What to do when someone dies: Death certificates & more

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What to do when someone dies: Death certificates & more

Whether your family is experiencing an unexpected death or someone close to you has entered hospice care or palliative care, planning for and responding to deaths can be incredibly stressful, emotional, and overwhelming. So much so that you can barely manage to fulfill the funeral arrangement.

Unfortunately, the end of life planning checklist is a lengthy one. Some of the most important steps to take include seeking a pronouncement of death, informing the deceased’s friends and family, finding the will and executor, getting a death certificate, and reporting the death to various agencies and entities.

If you’re preparing for a loved one’s end of life, our guide will help you make informed decisions and get the documents you need.

Secure a pronouncement of death

Depending on the state where you or your family member lives, you may need to seek an official pronouncement of death or similar document. This should be the first item on your “what to do when someone dies checklist.” There are a few people who can produce this document for you, including:

  • The attending physician in the hospital where your loved one passed
  • Qualified staff in a nursing home or hospice care facility
  • A medical examiner or coroner in your loved one’s jurisdiction

If your family member passes in hospice, a hospital, or an eldercare facility, someone on staff will be available to walk you through the process of obtaining this document.

Note: They’re not required in every state.

Inform friends and family of the deceased

Handling a loved one’s end of life alone can make the process especially stressful. That said, informing the deceased’s friends and family of their recent passing is a crucial part of the process.

While it’s a simple courtesy to keep your loved one’s friends and relatives in the loop, you can also seek support and help from qualified family members. If you’re the executor of the deceased’s will, for instance, you may have too much on your plate to plan for the funeral arrangement and coordinate what happens to the remains.

By bringing a few trusted friends or family on board, you can lighten your load while inviting others to take part in meaningful—if sometimes difficult—practices that can help provide closure.

Find the will and the executor

If you’re not the executor (or any other personal representative) of the deceased’s will, you’ll need to find the person who is for a few reasons:

  • The will is likely to stipulate immediate actions after death—like whom the deceased wishes to care for their pets, secure their home, and care for any minor children.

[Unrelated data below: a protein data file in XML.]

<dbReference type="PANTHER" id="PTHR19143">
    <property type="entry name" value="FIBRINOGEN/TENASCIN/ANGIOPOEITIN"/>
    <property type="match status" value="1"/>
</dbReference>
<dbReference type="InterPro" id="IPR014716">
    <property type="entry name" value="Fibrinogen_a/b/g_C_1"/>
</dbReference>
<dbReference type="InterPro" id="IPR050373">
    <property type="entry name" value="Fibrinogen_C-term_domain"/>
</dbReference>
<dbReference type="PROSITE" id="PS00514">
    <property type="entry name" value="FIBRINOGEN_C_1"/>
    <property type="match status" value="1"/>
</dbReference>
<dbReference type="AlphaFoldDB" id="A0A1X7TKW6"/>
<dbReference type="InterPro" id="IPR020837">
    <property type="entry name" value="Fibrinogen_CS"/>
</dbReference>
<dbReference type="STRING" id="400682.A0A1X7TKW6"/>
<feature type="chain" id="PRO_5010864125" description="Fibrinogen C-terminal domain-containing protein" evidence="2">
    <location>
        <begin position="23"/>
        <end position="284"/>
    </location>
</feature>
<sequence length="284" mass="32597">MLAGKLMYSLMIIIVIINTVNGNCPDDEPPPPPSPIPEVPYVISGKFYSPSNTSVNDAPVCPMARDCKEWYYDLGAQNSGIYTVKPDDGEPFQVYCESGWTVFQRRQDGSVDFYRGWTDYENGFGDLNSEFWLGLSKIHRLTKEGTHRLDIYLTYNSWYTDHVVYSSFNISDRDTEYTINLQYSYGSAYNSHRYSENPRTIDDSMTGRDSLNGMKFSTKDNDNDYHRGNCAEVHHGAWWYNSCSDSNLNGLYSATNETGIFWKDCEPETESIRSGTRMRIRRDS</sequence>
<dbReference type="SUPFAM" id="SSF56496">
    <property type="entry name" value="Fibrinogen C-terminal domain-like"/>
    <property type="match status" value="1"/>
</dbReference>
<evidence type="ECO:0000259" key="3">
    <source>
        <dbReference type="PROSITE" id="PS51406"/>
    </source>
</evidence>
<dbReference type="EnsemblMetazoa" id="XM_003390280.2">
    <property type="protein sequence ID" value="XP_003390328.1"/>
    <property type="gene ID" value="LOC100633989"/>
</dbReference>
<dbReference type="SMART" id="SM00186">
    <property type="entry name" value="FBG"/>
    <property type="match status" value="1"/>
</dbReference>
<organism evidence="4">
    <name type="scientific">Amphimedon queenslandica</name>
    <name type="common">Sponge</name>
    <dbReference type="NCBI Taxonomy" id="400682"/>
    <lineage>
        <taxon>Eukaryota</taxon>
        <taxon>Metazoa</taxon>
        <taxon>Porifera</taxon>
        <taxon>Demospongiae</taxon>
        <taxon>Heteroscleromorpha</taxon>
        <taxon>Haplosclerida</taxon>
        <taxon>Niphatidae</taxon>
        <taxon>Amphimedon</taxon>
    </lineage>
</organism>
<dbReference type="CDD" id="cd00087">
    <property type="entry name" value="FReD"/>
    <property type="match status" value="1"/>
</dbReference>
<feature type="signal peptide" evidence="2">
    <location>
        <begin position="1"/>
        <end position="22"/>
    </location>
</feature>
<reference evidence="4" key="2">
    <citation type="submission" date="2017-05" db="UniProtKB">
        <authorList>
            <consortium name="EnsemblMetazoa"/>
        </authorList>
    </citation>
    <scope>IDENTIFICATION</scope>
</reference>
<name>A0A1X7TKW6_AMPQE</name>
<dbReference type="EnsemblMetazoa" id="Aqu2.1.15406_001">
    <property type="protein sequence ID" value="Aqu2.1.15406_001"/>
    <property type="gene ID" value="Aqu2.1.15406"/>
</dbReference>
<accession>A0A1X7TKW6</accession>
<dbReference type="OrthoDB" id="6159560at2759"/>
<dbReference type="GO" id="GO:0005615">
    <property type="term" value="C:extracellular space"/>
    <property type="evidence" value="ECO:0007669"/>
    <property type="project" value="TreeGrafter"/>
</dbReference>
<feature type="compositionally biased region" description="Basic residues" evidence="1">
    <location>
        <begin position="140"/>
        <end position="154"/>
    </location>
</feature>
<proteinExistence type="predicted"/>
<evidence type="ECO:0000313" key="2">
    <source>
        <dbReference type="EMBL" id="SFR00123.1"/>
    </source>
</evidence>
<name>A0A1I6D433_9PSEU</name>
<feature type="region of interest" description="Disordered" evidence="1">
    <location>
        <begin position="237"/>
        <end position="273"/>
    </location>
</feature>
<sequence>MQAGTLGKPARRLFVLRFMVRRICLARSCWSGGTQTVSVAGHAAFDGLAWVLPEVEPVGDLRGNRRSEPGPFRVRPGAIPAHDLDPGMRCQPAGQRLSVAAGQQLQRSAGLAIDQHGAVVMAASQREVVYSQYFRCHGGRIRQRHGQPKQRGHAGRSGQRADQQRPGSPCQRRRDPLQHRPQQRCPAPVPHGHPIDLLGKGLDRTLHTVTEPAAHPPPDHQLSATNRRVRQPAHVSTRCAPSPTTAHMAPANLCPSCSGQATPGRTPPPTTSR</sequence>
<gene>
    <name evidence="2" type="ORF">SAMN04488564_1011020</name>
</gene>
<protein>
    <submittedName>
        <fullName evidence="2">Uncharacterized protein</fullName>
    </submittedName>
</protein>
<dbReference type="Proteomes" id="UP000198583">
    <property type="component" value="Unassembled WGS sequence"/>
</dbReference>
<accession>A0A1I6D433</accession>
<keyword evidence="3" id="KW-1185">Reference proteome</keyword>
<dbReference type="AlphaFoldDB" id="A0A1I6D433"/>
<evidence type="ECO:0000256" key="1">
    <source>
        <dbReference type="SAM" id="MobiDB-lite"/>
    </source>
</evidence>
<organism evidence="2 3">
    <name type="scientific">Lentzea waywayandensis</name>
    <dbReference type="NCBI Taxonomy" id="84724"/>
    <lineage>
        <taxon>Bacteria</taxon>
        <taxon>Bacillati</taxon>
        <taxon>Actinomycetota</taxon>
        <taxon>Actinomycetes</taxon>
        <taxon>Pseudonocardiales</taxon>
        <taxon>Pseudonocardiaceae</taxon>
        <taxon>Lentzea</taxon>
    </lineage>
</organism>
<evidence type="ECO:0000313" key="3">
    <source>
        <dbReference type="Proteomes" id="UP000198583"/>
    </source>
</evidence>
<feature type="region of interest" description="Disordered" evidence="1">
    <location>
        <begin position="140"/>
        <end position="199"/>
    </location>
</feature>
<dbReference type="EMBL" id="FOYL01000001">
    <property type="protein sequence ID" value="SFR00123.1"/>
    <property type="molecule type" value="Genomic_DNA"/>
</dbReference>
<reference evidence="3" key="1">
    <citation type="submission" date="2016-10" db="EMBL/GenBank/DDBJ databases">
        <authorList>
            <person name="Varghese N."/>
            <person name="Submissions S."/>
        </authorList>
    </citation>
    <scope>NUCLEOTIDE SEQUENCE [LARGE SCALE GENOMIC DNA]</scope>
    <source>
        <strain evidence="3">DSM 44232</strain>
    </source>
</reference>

• While non-executor help is usually welcome (and needed), the executor ultimately has the final say over each step of the process. Their job is to ensure that the deceased’s wishes are met.
  • You’ll have a hard time completing various financial processes (more on that below) without the executor, who is usually the only person legally authorized to modify the deceased’s financial affairs.

Obtain the Death Certificate

A death certificate is considered a vital record, and you’ll need one to begin making arrangements for your loved one’s finances, belongings, and real estate.

However, unless your loved one dies abroad, a death certificate isn’t a federal document—local jurisdictions like State and County Health Departments typically issue them. Be prepared to encounter long lines, extended wait times, and understaffed departments. You’ll need to pack your patience when dealing with any government entity, and seeking a death certificate is no exception.

Your local jurisdiction likely won’t give you an original copy of the death certificate, even if you’re the executor of their estate. These original copies are usually permanently stored at local vital records offices or courthouses. But, you can obtain a certified copy, which nearly every institution will recognize as a valid reproduction of the actual certificate.

Inform various agencies

Once you’ve obtained numerous certified copies of the death certificate, it’s time to inform various agencies that your loved one has passed. So, who needs to see death certificates when someone dies? You should inform the following agencies, in this order:

  • The Social Security Administration, especially if your loved one received SS payments
  • The Department of Veterans Affairs, if your loved one received VA benefits
  • Your loved one’s banks, credit card companies, lenders, and investment brokers
  • Your loved one’s employer, or anyone paying them a pension
  • Insurance companies who issued policies for the deceased
  • The US State Department, if your loved one had a valid passport when they died
  • Your local DMV, if the deceased had a valid driver’s license
  • Websites where your loved one had active social media accounts

From there, you can forward their mail to the appropriate recipients.

Figuring out what to do when a parent dies, or when someone close to you passes, can be a bit of a nightmare. However, creating and maintaining a thorough, high-quality checklist and enlisting help when you can, will help you navigate the process smoothly.

To avoid the hustle and bustle of getting a death certificate in person from a government office, simply fill out this form to apply for a death certificate online right now.


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